The Central Agency for Public Mobilization and Statistics (CAPMAS) reported through a press release on its website that Egypt’s carbon dioxide emissions have risen from 197.14m tons in 2013/2014 to 201.34m tons in 2014/2015.
The 2.13% increase in Egypt’s carbon dioxide emissions is believed to be the aftermath of the consumption of both petroleum products and natural gas. Egypt Independent wrote that according to the CAPMAS statistics, the electricity sector in Egypt accounted for 42.6% of the nation’s total carbon dioxide emissions in 2014/2015. The electricity sector is a heavy consumer of petroleum products and is considered the largest single producer of carbon dioxide emissions in the nation.
Other sectors that also significantly contribute to the nation’s total carbon dioxide emissions are: the transport sector, accounting for 17.9%; the industrial sector, accounting for 17.2%, and the trade sector, accounting for 8%.
Meanwhile, the total amount of electricity generated from renewable energy – including hydroelectricity, wind power, and solar power – had also increased over the recent years. Renewables accounted for 14,798 MW/hr in 2013/2014 in comparison with 14,618 MW/hr in 2012/2013, indicating an increase of 1.2%.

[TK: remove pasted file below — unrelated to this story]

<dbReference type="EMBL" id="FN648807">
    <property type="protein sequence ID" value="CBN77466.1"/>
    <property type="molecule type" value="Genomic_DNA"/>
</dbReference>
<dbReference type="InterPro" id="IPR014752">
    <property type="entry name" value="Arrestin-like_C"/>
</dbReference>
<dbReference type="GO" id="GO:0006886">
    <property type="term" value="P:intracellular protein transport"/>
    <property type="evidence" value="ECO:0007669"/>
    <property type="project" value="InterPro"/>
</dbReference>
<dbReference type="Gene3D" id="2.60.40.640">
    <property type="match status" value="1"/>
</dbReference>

CAPMAS’ press release additionally mentioned that Egypt has managed to drastically cut down on ozone-depleting substances, in the framework of the country’s commitment to the most successful environment protection agreement, the Montreal Protocol. Egypt has quit using halon gas in 2007 and chlorofluorocarbons (CFCs) in 2011. The country also consumed only 10 tons of bromomethane gas in 2014, in comparison with consuming 92 tons in 2013, indicating a substantial decrease of 89.1%.